Radenov is located nine kilometers northwest of the city center of Chomutov on the ridge of the Bohemian Ore Mountains . To the north rise the Na Sychrové (806 m) and the Mezihořský vrch ( Beerhübel , 916 m), in the southwest the Nad Vodárnou (768 m) and in the northwest the Na Výhledech ( Schaarberg , 847 m) and Kamenná hůrka ( Steinhübel ; 878 m) ). The Bílina rises to the northwest on the Uppila meadow . The village lies between two streams that flow into the Bílina and Malá voda. To the south-east are the remains of the New Stone Castle (Najštejn) and below it the Jirkov Dam . In the south-west there is the Kamenička dam in the woods .
The first written mention of the village Radechov , which belonged to the Coming Plates of the Teutonic Knights Order , took place in 1359. The place was built on a pass road that ran between the Kamenná hůrka and the Mezihořský vrch from Komotau to Saxony. The village was later referred to as Rodigau and Rodenau . After lengthy disputes with the Bohemian Crown, Wenceslaus IV took advantage of the order's weakness after the Battle of Tannenberg in 1410 and confiscated its property. In 1411 Wenceslaus expelled the order from the country. Subsequently, the village became part of the Chomutov rule. At the beginning of the 17th century, Rodenau and Platten became part of the Rothenhaus rulership . In 1651 61 people lived in the village. In 1655 Rodenau consisted of 13 houses. At that time there was probably a mill, but it has only been documented in writing since 1757. By 1843 the village had grown to 19 houses including a tavern and had 52 residents. The school and pastor's location was Platten.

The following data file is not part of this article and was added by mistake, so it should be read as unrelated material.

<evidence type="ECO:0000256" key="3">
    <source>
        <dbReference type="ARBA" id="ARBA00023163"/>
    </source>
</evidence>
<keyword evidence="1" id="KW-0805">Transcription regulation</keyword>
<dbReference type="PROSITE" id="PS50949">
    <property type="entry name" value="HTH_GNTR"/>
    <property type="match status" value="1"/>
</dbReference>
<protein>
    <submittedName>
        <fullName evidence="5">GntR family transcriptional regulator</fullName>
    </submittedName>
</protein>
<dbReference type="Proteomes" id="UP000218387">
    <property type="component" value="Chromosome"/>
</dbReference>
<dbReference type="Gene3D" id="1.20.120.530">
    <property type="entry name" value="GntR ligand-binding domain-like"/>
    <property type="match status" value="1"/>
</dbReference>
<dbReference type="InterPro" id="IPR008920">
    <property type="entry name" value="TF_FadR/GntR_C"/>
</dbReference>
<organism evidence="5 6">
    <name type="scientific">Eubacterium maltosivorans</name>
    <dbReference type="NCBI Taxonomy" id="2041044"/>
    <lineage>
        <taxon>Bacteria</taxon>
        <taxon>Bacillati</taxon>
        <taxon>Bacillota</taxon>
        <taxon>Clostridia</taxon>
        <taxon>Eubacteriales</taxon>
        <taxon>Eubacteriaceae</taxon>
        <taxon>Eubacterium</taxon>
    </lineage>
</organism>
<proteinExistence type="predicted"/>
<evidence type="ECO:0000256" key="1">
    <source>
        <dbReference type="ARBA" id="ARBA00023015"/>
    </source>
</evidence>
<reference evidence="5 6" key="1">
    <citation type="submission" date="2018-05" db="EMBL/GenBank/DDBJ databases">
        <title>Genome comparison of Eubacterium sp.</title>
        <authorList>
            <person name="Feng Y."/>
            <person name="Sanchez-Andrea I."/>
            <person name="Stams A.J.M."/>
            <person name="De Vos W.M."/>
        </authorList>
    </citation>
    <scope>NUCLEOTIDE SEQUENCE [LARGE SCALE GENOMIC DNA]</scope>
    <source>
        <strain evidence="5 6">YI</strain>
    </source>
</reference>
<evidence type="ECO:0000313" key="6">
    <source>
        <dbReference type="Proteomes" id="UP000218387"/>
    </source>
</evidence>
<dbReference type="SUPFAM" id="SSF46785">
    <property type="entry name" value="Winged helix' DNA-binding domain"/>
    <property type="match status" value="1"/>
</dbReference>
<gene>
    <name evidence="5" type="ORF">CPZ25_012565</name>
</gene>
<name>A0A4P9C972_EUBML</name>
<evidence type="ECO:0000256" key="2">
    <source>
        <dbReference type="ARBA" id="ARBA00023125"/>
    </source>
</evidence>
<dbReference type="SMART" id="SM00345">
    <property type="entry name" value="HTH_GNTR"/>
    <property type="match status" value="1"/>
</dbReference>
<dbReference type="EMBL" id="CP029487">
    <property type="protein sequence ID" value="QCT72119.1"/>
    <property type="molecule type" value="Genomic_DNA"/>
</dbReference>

After the abolition of patrimonial Rodenau formed from 1850 a district of the political community Platten in the judicial district of Görkau and in the district of Komotau . The municipality of Rodenau was established in 1879. The Chapel of the Annunciation was consecrated in 1892 and was demolished in the second half of the 20th century. The inhabitants of the village lived from cattle breeding and agriculture, which was not very productive due to the harsh climatic conditions on the Ore Mountains ridge. Quartz was mined in a quarry west of the village. Home work was lace and Gorlnäherei operated. Rodenau was divided into two locations along the road from Komotau to Kallich . To the west was the Schönwald forest of the same name and to the east the smaller Zauthe . In 1930, 109 people lived in the 26 houses in Rodenau. After the Munich Agreement , the community was added to the German Reich in 1938 and belonged to the Komotau district until 1945 . In 1939 the community had 99 inhabitants. After the end of World War II, Radenov came back to Czechoslovakia and the German residents were expelled . Since 1947 the general administration for the village was carried out from Blatno . On November 29, 1950, the local national committee was repealed and Radenov was incorporated into Blatno. Most of the houses in the village are now used as holiday homes. In 2001 the village consisted of 13 houses in which 30 people lived.
After the death of his parents, the painter Gustav Zindel took over the 9 hectare father's farm with his wife and his two brothers , whom he looked after . In 1929 he bought the neighboring former tavern and set up the Zindelbaude inn and his studio in it. The construction work was directed by the master builder Franz Unger from Komotau, the design was done by Zindel himself together with the decorative painter Albrecht Zein. The Zindelbaude was opened in 1931 and became a popular restaurant in the central Ore Mountains. It closed after the end of the Second World War when the painter and his wife and six children were forcibly deported to Olešná on September 24, 1945 . In 1946, Zindel's pictures were removed from the abandoned studio and the cottage by truck from Jirkov and disappeared without a trace.